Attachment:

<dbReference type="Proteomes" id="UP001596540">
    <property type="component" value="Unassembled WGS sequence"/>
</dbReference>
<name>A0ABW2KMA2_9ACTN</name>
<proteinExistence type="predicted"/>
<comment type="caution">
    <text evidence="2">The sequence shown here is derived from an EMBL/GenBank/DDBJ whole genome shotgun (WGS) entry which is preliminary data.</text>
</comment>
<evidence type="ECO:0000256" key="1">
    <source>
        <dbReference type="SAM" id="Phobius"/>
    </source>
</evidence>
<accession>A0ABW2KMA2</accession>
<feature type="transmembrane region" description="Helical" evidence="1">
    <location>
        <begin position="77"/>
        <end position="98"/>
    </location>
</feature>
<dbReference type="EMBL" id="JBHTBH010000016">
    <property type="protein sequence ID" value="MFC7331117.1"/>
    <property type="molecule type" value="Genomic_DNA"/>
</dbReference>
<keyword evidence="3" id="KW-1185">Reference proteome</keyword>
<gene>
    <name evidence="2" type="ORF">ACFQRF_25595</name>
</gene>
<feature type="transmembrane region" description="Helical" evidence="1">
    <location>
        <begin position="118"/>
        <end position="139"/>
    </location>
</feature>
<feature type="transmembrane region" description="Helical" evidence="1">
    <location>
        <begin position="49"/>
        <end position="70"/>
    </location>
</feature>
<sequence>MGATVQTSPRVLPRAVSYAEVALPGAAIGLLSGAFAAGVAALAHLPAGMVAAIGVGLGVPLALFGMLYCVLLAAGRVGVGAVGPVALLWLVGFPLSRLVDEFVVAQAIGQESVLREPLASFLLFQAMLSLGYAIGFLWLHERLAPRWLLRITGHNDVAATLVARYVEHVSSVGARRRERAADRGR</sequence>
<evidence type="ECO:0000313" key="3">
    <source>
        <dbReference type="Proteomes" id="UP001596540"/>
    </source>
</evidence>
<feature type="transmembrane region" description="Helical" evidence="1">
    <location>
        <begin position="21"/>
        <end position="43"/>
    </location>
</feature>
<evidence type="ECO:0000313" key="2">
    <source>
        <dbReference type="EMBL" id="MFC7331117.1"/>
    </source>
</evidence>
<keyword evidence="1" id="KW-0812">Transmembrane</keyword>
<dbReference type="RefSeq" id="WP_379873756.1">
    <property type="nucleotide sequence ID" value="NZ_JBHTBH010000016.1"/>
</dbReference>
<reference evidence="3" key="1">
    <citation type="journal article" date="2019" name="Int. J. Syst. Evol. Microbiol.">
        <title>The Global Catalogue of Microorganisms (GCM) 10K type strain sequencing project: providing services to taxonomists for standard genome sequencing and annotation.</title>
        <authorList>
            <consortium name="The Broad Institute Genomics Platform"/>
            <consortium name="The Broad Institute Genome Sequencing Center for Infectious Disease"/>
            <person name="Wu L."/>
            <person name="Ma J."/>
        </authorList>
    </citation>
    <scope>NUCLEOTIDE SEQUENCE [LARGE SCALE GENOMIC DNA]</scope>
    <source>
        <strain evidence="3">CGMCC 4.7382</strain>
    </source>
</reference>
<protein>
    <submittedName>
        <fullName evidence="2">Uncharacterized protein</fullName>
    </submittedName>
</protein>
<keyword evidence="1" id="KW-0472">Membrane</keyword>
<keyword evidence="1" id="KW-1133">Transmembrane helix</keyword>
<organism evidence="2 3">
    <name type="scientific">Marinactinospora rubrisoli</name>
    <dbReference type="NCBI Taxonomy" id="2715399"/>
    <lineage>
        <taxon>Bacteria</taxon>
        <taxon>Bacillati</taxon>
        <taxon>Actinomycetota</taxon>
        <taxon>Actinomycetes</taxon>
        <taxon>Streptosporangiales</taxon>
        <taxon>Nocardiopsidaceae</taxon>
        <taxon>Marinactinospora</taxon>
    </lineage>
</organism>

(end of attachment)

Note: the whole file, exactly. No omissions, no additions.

<dbReference type="Proteomes" id="UP001596540">
    <property type="component" value="Unassembled WGS sequence"/>
</dbReference>
<name>A0ABW2KMA2_9ACTN</name>
<proteinExistence type="predicted"/>
<comment type="caution">
    <text evidence="2">The sequence shown here is derived from an EMBL/GenBank/DDBJ whole genome shotgun (WGS) entry which is preliminary data.</text>
</comment>
<evidence type="ECO:0000256" key="1">
    <source>
        <dbReference type="SAM" id="Phobius"/>
    </source>
</evidence>
<accession>A0ABW2KMA2</accession>
<feature type="transmembrane region" description="Helical" evidence="1">
    <location>
        <begin position="77"/>
        <end position="98"/>
    </location>
</feature>
<dbReference type="EMBL" id="JBHTBH010000016">
    <property type="protein sequence ID" value="MFC7331117.1"/>
    <property type="molecule type" value="Genomic_DNA"/>
</dbReference>
<keyword evidence="3" id="KW-1185">Reference proteome</keyword>
<gene>
    <name evidence="2" type="ORF">ACFQRF_25595</name>
</gene>
<feature type="transmembrane region" description="Helical" evidence="1">
    <location>
        <begin position="118"/>
        <end position="139"/>
    </location>
</feature>
<feature type="transmembrane region" description="Helical" evidence="1">
    <location>
        <begin position="49"/>
        <end position="70"/>
    </location>
</feature>
<sequence>MGATVQTSPRVLPRAVSYAEVALPGAAIGLLSGAFAAGVAALAHLPAGMVAAIGVGLGVPLALFGMLYCVLLAAGRVGVGAVGPVALLWLVGFPLSRLVDEFVVAQAIGQESVLREPLASFLLFQAMLSLGYAIGFLWLHERLAPRWLLRITGHNDVAATLVARYVEHVSSVGARRRERAADRGR</sequence>
<evidence type="ECO:0000313" key="3">
    <source>
        <dbReference type="Proteomes" id="UP001596540"/>
    </source>
</evidence>
<feature type="transmembrane region" description="Helical" evidence="1">
    <location>
        <begin position="21"/>
        <end position="43"/>
    </location>
</feature>
<evidence type="ECO:0000313" key="2">
    <source>
        <dbReference type="EMBL" id="MFC7331117.1"/>
    </source>
</evidence>
<keyword evidence="1" id="KW-0812">Transmembrane</keyword>
<dbReference type="RefSeq" id="WP_379873756.1">
    <property type="nucleotide sequence ID" value="NZ_JBHTBH010000016.1"/>
</dbReference>
<reference evidence="3" key="1">
    <citation type="journal article" date="2019" name="Int. J. Syst. Evol. Microbiol.">
        <title>The Global Catalogue of Microorganisms (GCM) 10K type strain sequencing project: providing services to taxonomists for standard genome sequencing and annotation.</title>
        <authorList>
            <consortium name="The Broad Institute Genomics Platform"/>
            <consortium name="The Broad Institute Genome Sequencing Center for Infectious Disease"/>
            <person name="Wu L."/>
            <person name="Ma J."/>
        </authorList>
    </citation>
    <scope>NUCLEOTIDE SEQUENCE [LARGE SCALE GENOMIC DNA]</scope>
    <source>
        <strain evidence="3">CGMCC 4.7382</strain>
    </source>
</reference>
<protein>
    <submittedName>
        <fullName evidence="2">Uncharacterized protein</fullName>
    </submittedName>
</protein>
<keyword evidence="1" id="KW-0472">Membrane</keyword>
<keyword evidence="1" id="KW-1133">Transmembrane helix</keyword>
<organism evidence="2 3">
    <name type="scientific">Marinactinospora rubrisoli</name>
    <dbReference type="NCBI Taxonomy" id="2715399"/>
    <lineage>
        <taxon>Bacteria</taxon>
        <taxon>Bacillati</taxon>
        <taxon>Actinomycetota</taxon>
        <taxon>Actinomycetes</taxon>
        <taxon>Streptosporangiales</taxon>
        <taxon>Nocardiopsidaceae</taxon>
        <taxon>Marinactinospora</taxon>
    </lineage>
</organism>